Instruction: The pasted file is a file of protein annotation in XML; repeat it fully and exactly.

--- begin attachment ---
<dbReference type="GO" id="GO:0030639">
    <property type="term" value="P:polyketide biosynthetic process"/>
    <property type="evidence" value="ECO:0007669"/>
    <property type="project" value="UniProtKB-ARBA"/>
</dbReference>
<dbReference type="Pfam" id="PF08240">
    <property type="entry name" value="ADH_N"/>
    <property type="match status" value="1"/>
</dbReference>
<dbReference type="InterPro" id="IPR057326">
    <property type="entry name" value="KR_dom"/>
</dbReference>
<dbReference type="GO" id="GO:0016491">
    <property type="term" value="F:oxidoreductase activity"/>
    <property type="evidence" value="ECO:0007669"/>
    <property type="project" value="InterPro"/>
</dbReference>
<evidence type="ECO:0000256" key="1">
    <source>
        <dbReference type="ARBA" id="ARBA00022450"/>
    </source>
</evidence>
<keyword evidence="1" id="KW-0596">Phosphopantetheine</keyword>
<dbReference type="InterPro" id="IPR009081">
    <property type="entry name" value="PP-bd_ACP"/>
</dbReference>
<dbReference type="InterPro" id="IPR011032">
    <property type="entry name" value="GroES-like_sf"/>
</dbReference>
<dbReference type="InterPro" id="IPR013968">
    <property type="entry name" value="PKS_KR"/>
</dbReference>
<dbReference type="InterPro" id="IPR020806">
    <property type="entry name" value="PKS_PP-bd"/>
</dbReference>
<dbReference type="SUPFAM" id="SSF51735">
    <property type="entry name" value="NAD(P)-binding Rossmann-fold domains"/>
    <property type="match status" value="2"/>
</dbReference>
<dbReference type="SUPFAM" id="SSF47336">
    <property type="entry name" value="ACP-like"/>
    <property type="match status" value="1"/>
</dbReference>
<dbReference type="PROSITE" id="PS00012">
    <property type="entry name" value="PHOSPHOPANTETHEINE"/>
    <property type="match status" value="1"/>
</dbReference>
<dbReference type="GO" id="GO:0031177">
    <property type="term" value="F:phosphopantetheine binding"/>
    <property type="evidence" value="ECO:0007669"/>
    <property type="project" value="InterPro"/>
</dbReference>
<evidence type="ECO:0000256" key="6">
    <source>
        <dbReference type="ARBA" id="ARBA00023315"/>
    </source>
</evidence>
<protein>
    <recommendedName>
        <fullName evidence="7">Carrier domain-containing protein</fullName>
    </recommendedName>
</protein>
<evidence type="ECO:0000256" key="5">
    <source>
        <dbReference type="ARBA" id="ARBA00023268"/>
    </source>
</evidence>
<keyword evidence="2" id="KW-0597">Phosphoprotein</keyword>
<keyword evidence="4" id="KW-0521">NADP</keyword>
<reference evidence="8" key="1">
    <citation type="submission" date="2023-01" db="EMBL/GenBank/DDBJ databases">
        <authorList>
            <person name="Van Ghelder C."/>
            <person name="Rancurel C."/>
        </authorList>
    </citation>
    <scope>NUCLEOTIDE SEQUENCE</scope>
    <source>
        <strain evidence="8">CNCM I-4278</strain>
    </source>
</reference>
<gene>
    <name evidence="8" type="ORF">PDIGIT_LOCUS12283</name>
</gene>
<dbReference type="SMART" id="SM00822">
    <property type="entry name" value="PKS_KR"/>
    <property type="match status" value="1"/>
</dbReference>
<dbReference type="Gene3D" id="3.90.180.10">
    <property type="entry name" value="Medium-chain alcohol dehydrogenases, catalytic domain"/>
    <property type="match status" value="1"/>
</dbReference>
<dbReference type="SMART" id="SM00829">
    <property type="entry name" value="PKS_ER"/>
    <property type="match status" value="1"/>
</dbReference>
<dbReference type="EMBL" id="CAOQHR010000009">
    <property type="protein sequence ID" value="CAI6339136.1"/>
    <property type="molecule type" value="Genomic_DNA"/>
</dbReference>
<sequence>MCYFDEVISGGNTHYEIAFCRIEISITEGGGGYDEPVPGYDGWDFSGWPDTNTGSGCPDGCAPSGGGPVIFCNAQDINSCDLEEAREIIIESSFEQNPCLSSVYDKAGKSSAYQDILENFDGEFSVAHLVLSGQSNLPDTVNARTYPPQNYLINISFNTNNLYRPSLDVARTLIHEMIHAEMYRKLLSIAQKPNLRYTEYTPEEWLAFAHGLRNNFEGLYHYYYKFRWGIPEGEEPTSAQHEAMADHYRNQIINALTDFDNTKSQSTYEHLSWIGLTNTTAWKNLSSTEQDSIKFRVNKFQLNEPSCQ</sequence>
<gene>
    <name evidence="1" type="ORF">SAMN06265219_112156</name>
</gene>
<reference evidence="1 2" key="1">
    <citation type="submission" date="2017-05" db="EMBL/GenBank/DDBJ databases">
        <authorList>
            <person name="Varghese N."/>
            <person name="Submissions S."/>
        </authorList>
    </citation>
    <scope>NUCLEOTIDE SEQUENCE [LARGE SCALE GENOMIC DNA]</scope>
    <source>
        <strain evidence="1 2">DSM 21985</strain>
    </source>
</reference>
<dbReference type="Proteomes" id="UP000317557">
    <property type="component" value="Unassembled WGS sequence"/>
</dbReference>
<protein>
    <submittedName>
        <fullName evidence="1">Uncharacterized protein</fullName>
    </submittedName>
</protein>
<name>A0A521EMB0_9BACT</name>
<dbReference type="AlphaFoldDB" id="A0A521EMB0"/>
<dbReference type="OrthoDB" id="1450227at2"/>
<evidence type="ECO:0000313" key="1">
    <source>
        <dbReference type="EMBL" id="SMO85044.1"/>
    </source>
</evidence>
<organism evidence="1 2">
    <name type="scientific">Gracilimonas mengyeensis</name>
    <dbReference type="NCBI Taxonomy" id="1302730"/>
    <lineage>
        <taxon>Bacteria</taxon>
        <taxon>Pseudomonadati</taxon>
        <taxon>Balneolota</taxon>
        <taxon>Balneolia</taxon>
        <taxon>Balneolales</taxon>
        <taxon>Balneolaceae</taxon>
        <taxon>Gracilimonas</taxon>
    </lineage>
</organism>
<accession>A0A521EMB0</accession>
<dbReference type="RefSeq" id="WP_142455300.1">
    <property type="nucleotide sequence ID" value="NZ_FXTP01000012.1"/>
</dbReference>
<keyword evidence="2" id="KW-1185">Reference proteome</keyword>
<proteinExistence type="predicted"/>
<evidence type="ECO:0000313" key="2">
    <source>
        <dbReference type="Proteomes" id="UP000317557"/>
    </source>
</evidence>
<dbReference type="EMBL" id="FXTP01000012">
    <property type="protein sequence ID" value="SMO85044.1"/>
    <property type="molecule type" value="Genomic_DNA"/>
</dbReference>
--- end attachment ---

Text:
<dbReference type="GO" id="GO:0030639">
    <property type="term" value="P:polyketide biosynthetic process"/>
    <property type="evidence" value="ECO:0007669"/>
    <property type="project" value="UniProtKB-ARBA"/>
</dbReference>
<dbReference type="Pfam" id="PF08240">
    <property type="entry name" value="ADH_N"/>
    <property type="match status" value="1"/>
</dbReference>
<dbReference type="InterPro" id="IPR057326">
    <property type="entry name" value="KR_dom"/>
</dbReference>
<dbReference type="GO" id="GO:0016491">
    <property type="term" value="F:oxidoreductase activity"/>
    <property type="evidence" value="ECO:0007669"/>
    <property type="project" value="InterPro"/>
</dbReference>
<evidence type="ECO:0000256" key="1">
    <source>
        <dbReference type="ARBA" id="ARBA00022450"/>
    </source>
</evidence>
<keyword evidence="1" id="KW-0596">Phosphopantetheine</keyword>
<dbReference type="InterPro" id="IPR009081">
    <property type="entry name" value="PP-bd_ACP"/>
</dbReference>
<dbReference type="InterPro" id="IPR011032">
    <property type="entry name" value="GroES-like_sf"/>
</dbReference>
<dbReference type="InterPro" id="IPR013968">
    <property type="entry name" value="PKS_KR"/>
</dbReference>
<dbReference type="InterPro" id="IPR020806">
    <property type="entry name" value="PKS_PP-bd"/>
</dbReference>
<dbReference type="SUPFAM" id="SSF51735">
    <property type="entry name" value="NAD(P)-binding Rossmann-fold domains"/>
    <property type="match status" value="2"/>
</dbReference>
<dbReference type="SUPFAM" id="SSF47336">
    <property type="entry name" value="ACP-like"/>
    <property type="match status" value="1"/>
</dbReference>
<dbReference type="PROSITE" id="PS00012">
    <property type="entry name" value="PHOSPHOPANTETHEINE"/>
    <property type="match status" value="1"/>
</dbReference>
<dbReference type="GO" id="GO:0031177">
    <property type="term" value="F:phosphopantetheine binding"/>
    <property type="evidence" value="ECO:0007669"/>
    <property type="project" value="InterPro"/>
</dbReference>
<evidence type="ECO:0000256" key="6">
    <source>
        <dbReference type="ARBA" id="ARBA00023315"/>
    </source>
</evidence>
<protein>
    <recommendedName>
        <fullName evidence="7">Carrier domain-containing protein</fullName>
    </recommendedName>
</protein>
<evidence type="ECO:0000256" key="5">
    <source>
        <dbReference type="ARBA" id="ARBA00023268"/>
    </source>
</evidence>
<keyword evidence="2" id="KW-0597">Phosphoprotein</keyword>
<keyword evidence="4" id="KW-0521">NADP</keyword>
<reference evidence="8" key="1">
    <citation type="submission" date="2023-01" db="EMBL/GenBank/DDBJ databases">
        <authorList>
            <person name="Van Ghelder C."/>
            <person name="Rancurel C."/>
        </authorList>
    </citation>
    <scope>NUCLEOTIDE SEQUENCE</scope>
    <source>
        <strain evidence="8">CNCM I-4278</strain>
    </source>
</reference>
<gene>
    <name evidence="8" type="ORF">PDIGIT_LOCUS12283</name>
</gene>
<dbReference type="SMART" id="SM00822">
    <property type="entry name" value="PKS_KR"/>
    <property type="match status" value="1"/>
</dbReference>
<dbReference type="Gene3D" id="3.90.180.10">
    <property type="entry name" value="Medium-chain alcohol dehydrogenases, catalytic domain"/>
    <property type="match status" value="1"/>
</dbReference>
<dbReference type="SMART" id="SM00829">
    <property type="entry name" value="PKS_ER"/>
    <property type="match status" value="1"/>
</dbReference>
<dbReference type="EMBL" id="CAOQHR010000009">
    <property type="protein sequence ID" value="CAI6339136.1"/>
    <property type="molecule type" value="Genomic_DNA"/>
</dbReference>
<sequence>MCYFDEVISGGNTHYEIAFCRIEISITEGGGGYDEPVPGYDGWDFSGWPDTNTGSGCPDGCAPSGGGPVIFCNAQDINSCDLEEAREIIIESSFEQNPCLSSVYDKAGKSSAYQDILENFDGEFSVAHLVLSGQSNLPDTVNARTYPPQNYLINISFNTNNLYRPSLDVARTLIHEMIHAEMYRKLLSIAQKPNLRYTEYTPEEWLAFAHGLRNNFEGLYHYYYKFRWGIPEGEEPTSAQHEAMADHYRNQIINALTDFDNTKSQSTYEHLSWIGLTNTTAWKNLSSTEQDSIKFRVNKFQLNEPSCQ</sequence>
<gene>
    <name evidence="1" type="ORF">SAMN06265219_112156</name>
</gene>
<reference evidence="1 2" key="1">
    <citation type="submission" date="2017-05" db="EMBL/GenBank/DDBJ databases">
        <authorList>
            <person name="Varghese N."/>
            <person name="Submissions S."/>
        </authorList>
    </citation>
    <scope>NUCLEOTIDE SEQUENCE [LARGE SCALE GENOMIC DNA]</scope>
    <source>
        <strain evidence="1 2">DSM 21985</strain>
    </source>
</reference>
<dbReference type="Proteomes" id="UP000317557">
    <property type="component" value="Unassembled WGS sequence"/>
</dbReference>
<protein>
    <submittedName>
        <fullName evidence="1">Uncharacterized protein</fullName>
    </submittedName>
</protein>
<name>A0A521EMB0_9BACT</name>
<dbReference type="AlphaFoldDB" id="A0A521EMB0"/>
<dbReference type="OrthoDB" id="1450227at2"/>
<evidence type="ECO:0000313" key="1">
    <source>
        <dbReference type="EMBL" id="SMO85044.1"/>
    </source>
</evidence>
<organism evidence="1 2">
    <name type="scientific">Gracilimonas mengyeensis</name>
    <dbReference type="NCBI Taxonomy" id="1302730"/>
    <lineage>
        <taxon>Bacteria</taxon>
        <taxon>Pseudomonadati</taxon>
        <taxon>Balneolota</taxon>
        <taxon>Balneolia</taxon>
        <taxon>Balneolales</taxon>
        <taxon>Balneolaceae</taxon>
        <taxon>Gracilimonas</taxon>
    </lineage>
</organism>
<accession>A0A521EMB0</accession>
<dbReference type="RefSeq" id="WP_142455300.1">
    <property type="nucleotide sequence ID" value="NZ_FXTP01000012.1"/>
</dbReference>
<keyword evidence="2" id="KW-1185">Reference proteome</keyword>
<proteinExistence type="predicted"/>
<evidence type="ECO:0000313" key="2">
    <source>
        <dbReference type="Proteomes" id="UP000317557"/>
    </source>
</evidence>
<dbReference type="EMBL" id="FXTP01000012">
    <property type="protein sequence ID" value="SMO85044.1"/>
    <property type="molecule type" value="Genomic_DNA"/>
</dbReference>